“Memoir is not autobiography,” author Dani Shapiro wrote in a January 2014 open letter on Salon.com. “When a writer sits down to write memoir, she is not sharing her diary. She is not confessing. She is not doing some sort of public striptease. Her whole entire life is not up for grabs.”
So what is memoir? Shapiro and fellow memoirist/novelist Nick Flynn discussed the nuances of the genre, among other topics, during a recent evening of conversation as part of the Aspen Writers’ Foundation Winter Words series. Shapiro is the author of the memoirs, “Slow Motion” and “Devotion,” and Flynn has written a trilogy of memoirs, including the award-winning “Another Bullshit Night in Suck City.”
Each has written extensively about one of their parents, their relationship with the parent, and how that relationship has impacted their psyche. Writing about such an emotional topic as a troubled relationship with a parent, both authors said, requires creating a bit of distance.
“It’s the picking and choosing of what belongs and doesn’t belong in the story,” said Shapiro, whose deeply religious Jewish mother had high, often unmet, expectations of her daughter. “There has to be some distance, some perspective on the self; otherwise you’re right up against it, and there’s all the resentment and anger. Emotion is incoherent, but observing it gives it the beginning of coherence.”
Flynn, who recounts his reunion with his alcoholic, homeless father in “Suck City,” suggested that memoir “is a strange place to write in because what you do is create a character of yourself. There are aspects of myself that are in the book that have to feed the project that is the book.”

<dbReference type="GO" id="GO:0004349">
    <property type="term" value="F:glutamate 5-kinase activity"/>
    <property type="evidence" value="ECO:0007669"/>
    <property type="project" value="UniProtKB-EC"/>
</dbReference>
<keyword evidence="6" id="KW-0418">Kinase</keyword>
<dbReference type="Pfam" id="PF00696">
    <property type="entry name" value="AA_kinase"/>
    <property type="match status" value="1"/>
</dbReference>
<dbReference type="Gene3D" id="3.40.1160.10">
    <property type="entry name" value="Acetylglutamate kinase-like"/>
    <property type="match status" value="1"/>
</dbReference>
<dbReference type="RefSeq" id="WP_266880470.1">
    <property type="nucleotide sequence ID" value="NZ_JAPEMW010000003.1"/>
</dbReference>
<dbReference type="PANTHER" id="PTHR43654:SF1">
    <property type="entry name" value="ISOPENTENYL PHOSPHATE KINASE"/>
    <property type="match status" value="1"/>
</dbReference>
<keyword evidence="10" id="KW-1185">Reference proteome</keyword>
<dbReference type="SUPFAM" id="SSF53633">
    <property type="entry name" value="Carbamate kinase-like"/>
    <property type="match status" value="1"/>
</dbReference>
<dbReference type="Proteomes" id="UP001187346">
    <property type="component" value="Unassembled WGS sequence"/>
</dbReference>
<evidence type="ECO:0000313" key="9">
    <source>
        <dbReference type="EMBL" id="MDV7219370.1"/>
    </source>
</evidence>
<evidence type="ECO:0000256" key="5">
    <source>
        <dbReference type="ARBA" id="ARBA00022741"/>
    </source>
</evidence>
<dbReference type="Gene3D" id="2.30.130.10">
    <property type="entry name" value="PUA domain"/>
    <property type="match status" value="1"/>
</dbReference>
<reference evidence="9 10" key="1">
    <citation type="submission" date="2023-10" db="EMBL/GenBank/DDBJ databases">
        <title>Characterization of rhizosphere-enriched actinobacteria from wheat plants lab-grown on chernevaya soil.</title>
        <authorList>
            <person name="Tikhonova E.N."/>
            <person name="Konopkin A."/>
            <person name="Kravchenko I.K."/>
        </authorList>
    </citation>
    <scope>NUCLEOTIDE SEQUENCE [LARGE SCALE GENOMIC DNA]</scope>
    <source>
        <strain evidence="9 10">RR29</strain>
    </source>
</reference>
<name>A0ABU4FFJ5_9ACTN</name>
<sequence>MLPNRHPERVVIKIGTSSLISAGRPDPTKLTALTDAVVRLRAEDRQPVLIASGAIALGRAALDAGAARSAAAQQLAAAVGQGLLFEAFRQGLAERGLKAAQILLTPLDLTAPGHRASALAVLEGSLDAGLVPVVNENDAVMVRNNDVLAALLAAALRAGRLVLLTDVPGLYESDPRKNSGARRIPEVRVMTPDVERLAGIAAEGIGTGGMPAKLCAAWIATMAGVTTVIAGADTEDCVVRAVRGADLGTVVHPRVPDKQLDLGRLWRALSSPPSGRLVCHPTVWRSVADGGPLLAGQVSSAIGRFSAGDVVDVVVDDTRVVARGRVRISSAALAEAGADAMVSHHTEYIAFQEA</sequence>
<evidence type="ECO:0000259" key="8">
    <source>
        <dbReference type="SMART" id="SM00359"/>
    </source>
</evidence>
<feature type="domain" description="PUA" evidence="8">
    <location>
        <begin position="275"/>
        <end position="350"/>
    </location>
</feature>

But the character of Nick Flynn doesn’t necessarily reflect the whole, real-life Nick Flynn, he said. Furthermore, Flynn’s character changes depending on what stage of life he’s gong through. So his character in “Suck City,” which was published in 2004, is quite different than the Nick Flynn in “The Reenactments,” published nine years later.
Memoir “freezes a moment in time,” explained Shapiro, who went on to ask Flynn, rhetorically, if “Suck City” would be the same book if he had written it today. “The relationship of oneself to the story at the time the story is told has got to have an impact on the story itself.”
So if writing memoir is about choosing storylines and crafting characters, how much do the authors rely on their memories as opposed to personal journals or other notes from their lives, asked one audience member.
Flynn said that he has no notes or journals from his childhood.
“I spend a lot of time writing from my misremembered past,” he said. “And that’s more interesting for this type of writing. If you did all the research first, you would be cut off from your internal memory, which is the juice for this kind of work (which is creative nonfiction).”
Shapiro, on the other hand, kept copious journals, she said. But when she pored through them at the beginning of writing “Slow Motion,” she explained, “I felt like I didn’t have a book. Because the voice in those journals had nothing to do with the book I was trying to write.”
Shapiro packed up the journals and put them away, knowing “that young woman with the loopy handwriting was not going to help me.”
“Memory is a whole different animal,” she said.
Whether it’s trying to understand an estranged family member or seeking to be better understood — both reasons Flynn and Shapiro cited for writing memoir — perhaps Flynn summarized it best in the passage he read from “Suck City,” which includes this line:
We all need to create the stories that make sense of our lives, our daily tasks.